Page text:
Hidden Exteriors

By Michal Piotr Starzynski and Edyta Filipczak

Our exploration focuses on Damstredet as a precious and under appreciated place. Damstredet is made up of diverse hidden exteriors that we consider as an inventory to be defined and described. Our goal is to find these spots—which consist of various walls, edges, squares, paths, and physical elements that create a unique and complex character. Some qualities are not precisely measurable, in which case we will describe what we find interesting. Hidden exteriors are more detailed relations between spaces that are not obvious at first glance. These are the spaces that we like.


Damstredet 20. Photo by authors

Some spaces give one the feeling of peace and calm. At Damstredet, we refocus our concentration many times: from the feeling of being in an interior volume between the facades to small details of the fountain faucet to considering the underground water system that passes beneath the bench we sit on. When we first experience these spaces we automatically try to understand their spatial rules, but then, our consciousness connects with the surrounding and we become enmeshed in it.

This essay consists of a detailed plan and section, as well as photos and a physical model, that emphasize the variation in levels that create the described spaces. We focus on exterior small-scale places. We name them, describe what makes them particular, and then dissect the inventory to understand what can be applied elsewhere.

When researching the area, we read that Damstredet, as a part of the Bergfjerdingen settlement, was one of the oldest and steepest areas in Oslo. It dates back to the 18th century, when it was illegally developed as a suburb of Christiania by low-income workers who couldnt afford to buy a flat in the center of the city. By that time, wooden constructions had been banned within the boundaries of the city. 

On Damstredet, craftsmen constructed small, simple, single or double-story wooden houses that were adjusted to the topography and neighbourhood conditions. Beginning in 1801, shifts in industrialization significantly increased the number of people in the city. The growth in the number of inhabitants – from 9 000 to 230 000 over one hundred years – had a noticeable impact on Damstredet. The working-class families who lived there were forced to share the space – in one case, with 14 inhabitants in a house of 35 square meters. This density, along with the poor living conditions during the cholera epidemic in 1833, resulted in the death of every sixth resident.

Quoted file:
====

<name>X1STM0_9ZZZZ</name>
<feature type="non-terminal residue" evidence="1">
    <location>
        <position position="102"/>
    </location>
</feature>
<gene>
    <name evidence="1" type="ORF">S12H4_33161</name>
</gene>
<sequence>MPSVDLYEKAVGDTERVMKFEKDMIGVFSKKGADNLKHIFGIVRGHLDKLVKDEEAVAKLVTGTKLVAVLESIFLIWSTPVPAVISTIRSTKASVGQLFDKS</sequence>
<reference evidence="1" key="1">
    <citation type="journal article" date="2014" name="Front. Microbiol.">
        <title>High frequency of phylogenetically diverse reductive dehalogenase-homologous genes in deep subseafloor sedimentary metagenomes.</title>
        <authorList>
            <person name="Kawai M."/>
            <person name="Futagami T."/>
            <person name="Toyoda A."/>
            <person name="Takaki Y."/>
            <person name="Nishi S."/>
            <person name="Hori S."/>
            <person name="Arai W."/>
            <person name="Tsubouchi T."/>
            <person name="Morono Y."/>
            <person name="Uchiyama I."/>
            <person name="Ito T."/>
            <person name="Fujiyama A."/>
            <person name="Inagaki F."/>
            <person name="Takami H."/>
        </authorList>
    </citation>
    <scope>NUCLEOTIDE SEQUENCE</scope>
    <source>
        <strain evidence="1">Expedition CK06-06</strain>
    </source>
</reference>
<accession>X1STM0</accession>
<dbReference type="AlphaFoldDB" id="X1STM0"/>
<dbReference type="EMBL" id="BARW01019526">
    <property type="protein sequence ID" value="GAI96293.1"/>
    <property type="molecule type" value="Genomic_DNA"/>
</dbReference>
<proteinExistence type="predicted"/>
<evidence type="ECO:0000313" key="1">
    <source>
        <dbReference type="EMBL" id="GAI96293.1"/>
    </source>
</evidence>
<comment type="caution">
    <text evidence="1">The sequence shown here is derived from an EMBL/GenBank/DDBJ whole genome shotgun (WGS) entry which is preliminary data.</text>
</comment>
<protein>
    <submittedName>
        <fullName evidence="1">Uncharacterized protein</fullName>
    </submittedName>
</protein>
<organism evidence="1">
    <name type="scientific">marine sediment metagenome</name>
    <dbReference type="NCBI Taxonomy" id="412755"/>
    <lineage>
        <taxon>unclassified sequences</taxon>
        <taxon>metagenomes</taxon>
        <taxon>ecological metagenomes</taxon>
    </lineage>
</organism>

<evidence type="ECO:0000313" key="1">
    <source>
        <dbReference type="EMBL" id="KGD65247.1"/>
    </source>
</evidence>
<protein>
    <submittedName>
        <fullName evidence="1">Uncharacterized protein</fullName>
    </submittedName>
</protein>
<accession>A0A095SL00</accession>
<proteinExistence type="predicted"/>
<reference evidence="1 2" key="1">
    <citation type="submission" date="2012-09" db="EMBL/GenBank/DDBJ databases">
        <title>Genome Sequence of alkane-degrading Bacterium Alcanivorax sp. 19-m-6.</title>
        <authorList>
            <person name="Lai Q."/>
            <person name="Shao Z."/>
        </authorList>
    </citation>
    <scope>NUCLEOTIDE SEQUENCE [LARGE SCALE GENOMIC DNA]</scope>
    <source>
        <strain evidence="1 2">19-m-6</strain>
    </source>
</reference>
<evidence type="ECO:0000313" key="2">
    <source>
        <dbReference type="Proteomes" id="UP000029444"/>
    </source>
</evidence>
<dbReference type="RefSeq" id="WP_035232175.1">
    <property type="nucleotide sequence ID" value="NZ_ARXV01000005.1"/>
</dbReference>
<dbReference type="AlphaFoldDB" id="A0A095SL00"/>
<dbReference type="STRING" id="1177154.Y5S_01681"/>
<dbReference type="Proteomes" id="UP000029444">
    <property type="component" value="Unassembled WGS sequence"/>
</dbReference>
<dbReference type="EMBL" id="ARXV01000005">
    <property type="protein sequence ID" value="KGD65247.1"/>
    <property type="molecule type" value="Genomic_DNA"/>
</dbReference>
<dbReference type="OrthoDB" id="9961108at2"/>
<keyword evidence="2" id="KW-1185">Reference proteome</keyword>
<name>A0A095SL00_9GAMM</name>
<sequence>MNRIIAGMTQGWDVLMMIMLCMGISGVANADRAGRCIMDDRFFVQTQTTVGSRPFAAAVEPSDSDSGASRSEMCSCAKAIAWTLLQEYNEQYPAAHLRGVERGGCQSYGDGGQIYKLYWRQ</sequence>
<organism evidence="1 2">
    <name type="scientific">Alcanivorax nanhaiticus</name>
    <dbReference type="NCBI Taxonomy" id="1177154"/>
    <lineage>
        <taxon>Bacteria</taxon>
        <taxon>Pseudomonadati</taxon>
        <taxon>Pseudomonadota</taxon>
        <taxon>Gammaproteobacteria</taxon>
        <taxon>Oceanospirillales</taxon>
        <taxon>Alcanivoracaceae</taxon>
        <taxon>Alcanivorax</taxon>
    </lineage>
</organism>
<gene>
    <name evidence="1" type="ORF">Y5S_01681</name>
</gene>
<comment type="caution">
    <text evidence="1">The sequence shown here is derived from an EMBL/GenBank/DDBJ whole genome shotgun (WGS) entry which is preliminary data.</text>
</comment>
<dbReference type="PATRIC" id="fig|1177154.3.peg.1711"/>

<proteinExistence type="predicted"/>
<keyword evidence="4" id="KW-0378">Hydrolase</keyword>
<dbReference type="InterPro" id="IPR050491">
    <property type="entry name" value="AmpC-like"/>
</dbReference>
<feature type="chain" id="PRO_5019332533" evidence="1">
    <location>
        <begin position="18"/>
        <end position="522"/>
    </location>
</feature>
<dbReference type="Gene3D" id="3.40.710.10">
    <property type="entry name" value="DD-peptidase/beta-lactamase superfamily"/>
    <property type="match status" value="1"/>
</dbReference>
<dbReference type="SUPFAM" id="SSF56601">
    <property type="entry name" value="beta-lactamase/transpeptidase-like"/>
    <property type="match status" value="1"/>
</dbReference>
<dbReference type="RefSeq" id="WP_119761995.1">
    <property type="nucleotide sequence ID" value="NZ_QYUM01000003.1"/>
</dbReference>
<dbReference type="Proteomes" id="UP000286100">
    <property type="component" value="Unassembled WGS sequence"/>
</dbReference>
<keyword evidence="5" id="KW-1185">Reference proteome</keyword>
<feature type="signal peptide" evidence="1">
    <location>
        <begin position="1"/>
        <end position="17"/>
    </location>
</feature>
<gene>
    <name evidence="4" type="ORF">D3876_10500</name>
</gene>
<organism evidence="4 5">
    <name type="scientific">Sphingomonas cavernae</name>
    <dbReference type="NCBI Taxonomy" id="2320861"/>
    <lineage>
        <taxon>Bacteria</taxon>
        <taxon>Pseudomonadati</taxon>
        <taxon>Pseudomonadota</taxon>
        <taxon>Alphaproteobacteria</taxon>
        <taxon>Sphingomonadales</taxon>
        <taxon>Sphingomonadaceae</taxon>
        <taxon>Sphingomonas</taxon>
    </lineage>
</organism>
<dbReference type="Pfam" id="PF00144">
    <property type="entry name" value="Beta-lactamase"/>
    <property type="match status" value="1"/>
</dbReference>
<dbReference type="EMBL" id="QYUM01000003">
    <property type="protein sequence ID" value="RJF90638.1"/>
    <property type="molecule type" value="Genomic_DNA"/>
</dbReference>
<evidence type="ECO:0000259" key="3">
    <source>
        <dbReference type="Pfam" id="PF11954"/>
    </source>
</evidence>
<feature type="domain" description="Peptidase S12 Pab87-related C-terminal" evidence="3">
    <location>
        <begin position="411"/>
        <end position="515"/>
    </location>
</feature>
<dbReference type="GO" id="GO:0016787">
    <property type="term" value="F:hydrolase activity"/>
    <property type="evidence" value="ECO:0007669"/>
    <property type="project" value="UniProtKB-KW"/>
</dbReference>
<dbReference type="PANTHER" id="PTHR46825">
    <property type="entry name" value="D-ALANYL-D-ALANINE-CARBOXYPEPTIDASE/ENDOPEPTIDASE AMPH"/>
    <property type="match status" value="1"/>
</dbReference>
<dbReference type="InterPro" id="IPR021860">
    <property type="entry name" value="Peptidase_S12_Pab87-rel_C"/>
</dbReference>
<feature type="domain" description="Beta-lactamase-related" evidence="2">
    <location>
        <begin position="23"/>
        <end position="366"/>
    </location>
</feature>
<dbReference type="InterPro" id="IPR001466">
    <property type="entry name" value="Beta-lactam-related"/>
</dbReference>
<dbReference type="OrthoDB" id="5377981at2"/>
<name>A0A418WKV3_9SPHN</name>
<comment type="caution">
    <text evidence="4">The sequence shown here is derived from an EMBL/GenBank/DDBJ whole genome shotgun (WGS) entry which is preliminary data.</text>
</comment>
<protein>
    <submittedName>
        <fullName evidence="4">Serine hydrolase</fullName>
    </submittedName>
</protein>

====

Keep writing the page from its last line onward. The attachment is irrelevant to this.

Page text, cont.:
Hidden exterior. Damstredet, 1957. Photo by Omtvedt Petter

The dense and intuitive organization of buildings remained, even after this dark period. Diverse volumes, materials, and spaces between buildings eventually attracted local artists to move there. They perceived Damstredet as an idyllic environment to live and work in. Ole Meyer, a sculptor, and Henrik Wergeland, a well-known writer, had a significant impact on this space. Their work recreating, updating, and developing already existing spaces, was something that has kept the area well-preserved and adjusted to fire restrictions. It is because of the gentle care of its inhabitants that Bergfjerdingen, along with many small suburban areas, has not been demolished. 


Situation. Drawing by authors

In order to describe one of the organic spaces between the buildings, we have focused on the area which stretches from Damstredet 5 and 7 to Damstredet 20 and 22 on the opposite side of the street. The elevation varies from 26 to 34 meters above sea level, creating very steep conditions for development. When approaching the site from the south or north, one might notice how the gutter merges with pavement, leaving a narrow void between them. This gap serves as a path, leading to the entrances of Damstredet 20 and 22. On the left, walking from the south, one can see a 2 meter high stone wall that works as a podium for garden-like space in front of Damstredet 7. With its eastern exposure, it is a perfect spot to sit and have a morning coffee.

Further down, at Damstredet 22, we capture the north facade facing a narrowing square with a fountain surrounded by plants, a small tree, and domestic things scattered about. The exterior of the house feels domestic. The facade of Damstredet 22 is a perfect square, spanning 5.2 meters in both width and height. The central axis of this facade touches the left top corner of the fountain, located 6.5 meters. It is unlikely that these spatial, almost mathematical gestures, have ever been planned. They are more likely a result of the circumstances and subjective decisions by residents. However, these circumstances and subjective decisions have lead to a rich local environment. Facing east from Damstredet 22 there have two paths to follow, a small, dark street or the main road going steeply down.

Plan. Drawing by authors



Section. Drawing by authors

Model made by authors

There are likely many, equally complex, hidden exteriors around Oslo. Our question is: how can we make use of them, and learn from their qualities, as architects? The types and qualities are infinite, thus the emotions and experiences that one can have differ from each other. It does not have to be the historic fabric or complex topography  that make this quality of type of condition. When care is present in small details, and the freedom of everyday life takes control, peace and joy appear in the little things.

Exterior details. Damstredet, 1976. Author unknown